Greetings from Amsterdam! I’ve been back in my old hometown for the 2022 Prince Claus Awards for arts, culture and social progress, as I had the honour of being one of the advisors for the awards jury this year again.

It’s such a privilege to be able to encounter so much talent, creativity and passion from all over the world within such limited time and space. The awards ceremony with its surrounding networking events is one of those cultural incubators where new possible geographies and becomings are being formed: “the dawn of the world” (after Deleuze) created by people coming together, and through listening, curiosity and care, attempting to find a common ground, a novel space, between each other as well as between existing borders, territories and divisions. There’s a sense of new hopeful futurality in the air. Yet it’s not all plain-sailing toward some utopia, more like a chaotic and colourful navigation through the present.

The awards ceremony itself at the Royal Palace was gorgeous, with King Willem-Alexander and Queen Máxima as well as Princess Beatrix, Princess Laurentien and Prince Constantijn in the audience. Also witnessed a heartwarming vocal performance by South African singer Amarafleur (chills running down my spine), futuristically primitive/indigenously futuristic hip-hop by Senegalese duo DEFMAA MAADEF (Mamy Victory and Defa), and one of the most exhilarating dance performances ever by Nigerian dancer and choreographer Sunday Obiajulu Ozegbe and his dance group Ennovate Dance House: their insanely inventive and energising choreography, inspired by the city of Lagos, was accompanied by a soundtrack fusing Lagos soundscapes with electronic music, and I literally had to hold back my tears and idiotic smile as it took me back to Emeka Ogboh and my wide-eyed experiments (LOS-HEL: Possible Cities) all those years ago. Inspiring conversations and encounters at the reception, dinner and the afterparty afterwards (met also this lovely opera singer from Fiji, into Finnish classical music and married to the French ambassador to Italy – turns out we are neighbours in Paris! I told him that as a kid I wrote a fictional adventure story based entirely on my imagined idea of Fiji; he’s yet to ruin that image). A tender, colourful, wonderful evening.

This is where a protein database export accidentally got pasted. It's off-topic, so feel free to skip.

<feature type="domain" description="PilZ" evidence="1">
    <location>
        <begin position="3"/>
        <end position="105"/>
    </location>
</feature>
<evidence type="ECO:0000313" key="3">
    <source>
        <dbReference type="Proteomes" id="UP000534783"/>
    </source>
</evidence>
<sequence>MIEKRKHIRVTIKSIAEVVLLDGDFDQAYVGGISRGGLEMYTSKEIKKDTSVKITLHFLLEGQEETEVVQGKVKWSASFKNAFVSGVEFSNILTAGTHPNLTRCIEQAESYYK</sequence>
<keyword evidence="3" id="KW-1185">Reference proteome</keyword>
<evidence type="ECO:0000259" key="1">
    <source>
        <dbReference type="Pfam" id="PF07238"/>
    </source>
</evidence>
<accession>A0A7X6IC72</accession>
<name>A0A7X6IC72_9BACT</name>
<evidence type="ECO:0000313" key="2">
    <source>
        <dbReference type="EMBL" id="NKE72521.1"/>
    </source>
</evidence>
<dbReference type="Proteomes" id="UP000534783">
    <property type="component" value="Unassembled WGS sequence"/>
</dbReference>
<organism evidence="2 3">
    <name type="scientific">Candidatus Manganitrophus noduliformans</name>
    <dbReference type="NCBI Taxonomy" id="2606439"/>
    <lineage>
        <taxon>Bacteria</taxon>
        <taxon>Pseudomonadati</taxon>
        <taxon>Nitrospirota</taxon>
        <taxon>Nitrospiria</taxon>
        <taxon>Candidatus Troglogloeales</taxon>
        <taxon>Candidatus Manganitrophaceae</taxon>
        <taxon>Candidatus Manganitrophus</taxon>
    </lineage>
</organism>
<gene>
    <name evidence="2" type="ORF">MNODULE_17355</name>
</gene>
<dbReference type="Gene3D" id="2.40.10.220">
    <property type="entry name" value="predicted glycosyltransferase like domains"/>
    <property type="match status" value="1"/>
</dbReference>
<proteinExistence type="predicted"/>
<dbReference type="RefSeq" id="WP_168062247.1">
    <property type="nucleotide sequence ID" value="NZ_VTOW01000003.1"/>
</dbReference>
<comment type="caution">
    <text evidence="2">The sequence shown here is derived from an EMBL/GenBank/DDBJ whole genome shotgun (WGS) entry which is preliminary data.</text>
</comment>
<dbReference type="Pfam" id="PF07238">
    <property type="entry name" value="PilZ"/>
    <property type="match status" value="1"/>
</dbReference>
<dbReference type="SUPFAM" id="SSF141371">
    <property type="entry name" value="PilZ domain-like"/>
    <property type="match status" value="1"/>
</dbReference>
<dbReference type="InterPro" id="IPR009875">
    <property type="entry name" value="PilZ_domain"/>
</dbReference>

You can read more about the recipients and the awards at www.princeclausfund.org.

A couple of notes from the event:

“Untranslatable.” French-Senegalese film director and screenwriter Alain Gomis, one of the recipients of this year’s Prince Claus Impact Awards, kept referring to the untranslatable qualities as those that make you ‘you’, and the reason why we need diversity of voices, narratives and perspectives to make that untranslatable somewhat understandable. When Gomis received the main prize for best film at the 23rd pan-African film festival (Fespaco) in Burkina Faso in 2013, I was in the audience listening to him but he spoke in French, with an overdubbed and shortened English translation echoing around the Stade du 4 Août stadium, and many things became untranslatable in that hot Ouagadougou night. I love the idea very much.

“A banker is originally a catalyst who enables ideas to come into being, and who ensures that wealth is distributed equally among the society.” Carlo Rizzo, the director of the Dubai Collection and an ex-banker, sitting next to me at the dinner table. He left his job as a banker, because he couldn’t help the society the way he’d imagined – imagine a world where the banks still served their original purpose?

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